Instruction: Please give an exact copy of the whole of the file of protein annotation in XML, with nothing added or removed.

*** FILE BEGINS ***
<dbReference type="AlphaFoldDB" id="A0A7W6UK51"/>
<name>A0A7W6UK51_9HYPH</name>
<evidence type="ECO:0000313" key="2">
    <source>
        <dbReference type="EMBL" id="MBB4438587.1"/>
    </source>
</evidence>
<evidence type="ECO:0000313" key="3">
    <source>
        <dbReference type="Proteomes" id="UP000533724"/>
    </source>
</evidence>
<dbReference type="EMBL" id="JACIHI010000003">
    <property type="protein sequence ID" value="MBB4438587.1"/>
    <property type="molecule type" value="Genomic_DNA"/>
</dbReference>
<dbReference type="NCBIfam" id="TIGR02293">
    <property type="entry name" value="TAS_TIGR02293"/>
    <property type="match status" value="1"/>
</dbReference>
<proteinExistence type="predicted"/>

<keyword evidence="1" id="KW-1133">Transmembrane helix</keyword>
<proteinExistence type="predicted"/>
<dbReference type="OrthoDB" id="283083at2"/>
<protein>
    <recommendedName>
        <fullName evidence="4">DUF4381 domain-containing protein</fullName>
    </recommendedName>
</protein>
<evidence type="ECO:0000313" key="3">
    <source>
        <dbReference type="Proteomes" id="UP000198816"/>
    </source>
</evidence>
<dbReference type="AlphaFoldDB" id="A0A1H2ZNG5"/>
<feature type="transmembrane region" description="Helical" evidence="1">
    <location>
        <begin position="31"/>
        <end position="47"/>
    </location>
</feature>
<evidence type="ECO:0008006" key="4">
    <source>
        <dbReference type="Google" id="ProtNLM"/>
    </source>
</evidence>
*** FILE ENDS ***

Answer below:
<dbReference type="AlphaFoldDB" id="A0A7W6UK51"/>
<name>A0A7W6UK51_9HYPH</name>
<evidence type="ECO:0000313" key="2">
    <source>
        <dbReference type="EMBL" id="MBB4438587.1"/>
    </source>
</evidence>
<evidence type="ECO:0000313" key="3">
    <source>
        <dbReference type="Proteomes" id="UP000533724"/>
    </source>
</evidence>
<dbReference type="EMBL" id="JACIHI010000003">
    <property type="protein sequence ID" value="MBB4438587.1"/>
    <property type="molecule type" value="Genomic_DNA"/>
</dbReference>
<dbReference type="NCBIfam" id="TIGR02293">
    <property type="entry name" value="TAS_TIGR02293"/>
    <property type="match status" value="1"/>
</dbReference>
<proteinExistence type="predicted"/>

<keyword evidence="1" id="KW-1133">Transmembrane helix</keyword>
<proteinExistence type="predicted"/>
<dbReference type="OrthoDB" id="283083at2"/>
<protein>
    <recommendedName>
        <fullName evidence="4">DUF4381 domain-containing protein</fullName>
    </recommendedName>
</protein>
<evidence type="ECO:0000313" key="3">
    <source>
        <dbReference type="Proteomes" id="UP000198816"/>
    </source>
</evidence>
<dbReference type="AlphaFoldDB" id="A0A1H2ZNG5"/>
<feature type="transmembrane region" description="Helical" evidence="1">
    <location>
        <begin position="31"/>
        <end position="47"/>
    </location>
</feature>
<evidence type="ECO:0008006" key="4">
    <source>
        <dbReference type="Google" id="ProtNLM"/>
    </source>
</evidence>